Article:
They did it! 1,369 vampires break record at stunning North Yorkshire landmark

·2-min read
The World Record attempt saw young and old dress up for the occasion                           Pictures: Alan Milner
The World Record attempt saw young and old dress up for the occasion Pictures: Alan Milner

A TOTAL of 1,369 vampires got their teeth in to a new World Record at one of North Yorkshire's best-loved landmarks.

The English Heritage record attempt at Whitby Abbey on Thursday night (May 26) was all part of a celebration of the 125th anniversary of the publication of Dracula, a novel much inspired by the dramatic ruins of the 11th century gothic abbey.

The sunny evening saw the world’s largest ever congregation of vampires descend on the ancient structure breaking the Guinness World Record™ for the largest gathering of people dressed as vampires.

The previous record had been in place for over a decade, and was set on September 30 2011 when 1,039 people dressed as vampires attended an event organised by theme park Kings Dominion in Virginia, USA.

Mark Williamson, English Heritage’s site manager for Whitby Abbey, said: “We are so excited to have broken the world record for the largest gathering of vampires.

"Everything we do at English Heritage aims to bring history to life and make it fun, so what better way to mark this element of Whitby Abbey’s fascinating past?

"Since its first publication, 125 years ago, Dracula has had a phenomenal cultural impact and we get visitors from all around the world as a result. Just like Bram Stoker, they all fall in love with its incredible atmosphere, thousand-year history and stunning sea views.”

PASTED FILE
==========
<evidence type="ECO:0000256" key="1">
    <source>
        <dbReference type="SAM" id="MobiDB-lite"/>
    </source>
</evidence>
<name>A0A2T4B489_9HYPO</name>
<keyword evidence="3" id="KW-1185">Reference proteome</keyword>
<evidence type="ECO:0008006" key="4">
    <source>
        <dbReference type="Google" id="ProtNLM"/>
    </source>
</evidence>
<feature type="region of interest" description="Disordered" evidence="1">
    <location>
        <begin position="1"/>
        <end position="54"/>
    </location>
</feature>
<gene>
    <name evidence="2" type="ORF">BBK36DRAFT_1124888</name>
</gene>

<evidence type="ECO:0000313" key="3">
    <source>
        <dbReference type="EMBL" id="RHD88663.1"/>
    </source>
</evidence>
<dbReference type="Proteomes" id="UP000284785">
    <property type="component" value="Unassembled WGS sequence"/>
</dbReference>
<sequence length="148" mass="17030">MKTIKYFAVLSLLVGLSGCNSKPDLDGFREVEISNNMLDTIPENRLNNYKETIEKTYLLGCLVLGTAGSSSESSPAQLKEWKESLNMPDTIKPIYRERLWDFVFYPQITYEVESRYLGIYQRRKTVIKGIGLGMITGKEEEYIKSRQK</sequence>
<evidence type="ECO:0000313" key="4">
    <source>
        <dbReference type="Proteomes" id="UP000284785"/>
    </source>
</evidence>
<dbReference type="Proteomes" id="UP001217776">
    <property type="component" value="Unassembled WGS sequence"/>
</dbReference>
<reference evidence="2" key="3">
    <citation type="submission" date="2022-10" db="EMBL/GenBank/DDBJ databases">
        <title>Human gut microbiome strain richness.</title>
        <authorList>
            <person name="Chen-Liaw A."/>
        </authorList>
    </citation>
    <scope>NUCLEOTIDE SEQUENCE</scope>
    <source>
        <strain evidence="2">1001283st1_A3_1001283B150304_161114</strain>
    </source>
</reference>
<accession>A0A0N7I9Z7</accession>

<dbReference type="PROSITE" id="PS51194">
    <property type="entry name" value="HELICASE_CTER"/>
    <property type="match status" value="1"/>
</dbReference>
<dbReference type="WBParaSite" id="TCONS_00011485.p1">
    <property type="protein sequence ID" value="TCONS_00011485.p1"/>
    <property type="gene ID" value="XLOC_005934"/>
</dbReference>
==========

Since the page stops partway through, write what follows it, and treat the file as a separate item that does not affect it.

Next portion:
The novel Dracula, first published on May 26 1897, was inspired by Bram Stoker’s visit to the harbour town of Whitby in 1890.

The ruins of the town’s 11th century gothic abbey, perched high on a windswept headland, and its church surrounded by swooping bats provided the perfect atmospheric locations.

The names of several of the count’s victims were taken from headstones found in the church, whilst Stoker found the name ‘Dracula’ perusing a book in Whitby’s public library, which mentioned a 15th century prince called Vlad Tepes who impaled his enemies on wooden stakes and was known as Dracula – the ‘son of the dragon’ or ‘Devil’.

Whitby Abbey’s record breaking vampire gathering was the first in a series of events planned by English Heritage in 2022 to celebrate the 125th anniversary.

The next event in the calendar is Dracula Story starting tomorrow (Saturday, May 28) and running to June 5.

It promises to be a Dracula-tastic knees-up for children in the grounds of Whitby Abbey to celebrate all things Dracula and Bram Stoker, with hands-on activities and fresh-air family fun.

Click here for more information.

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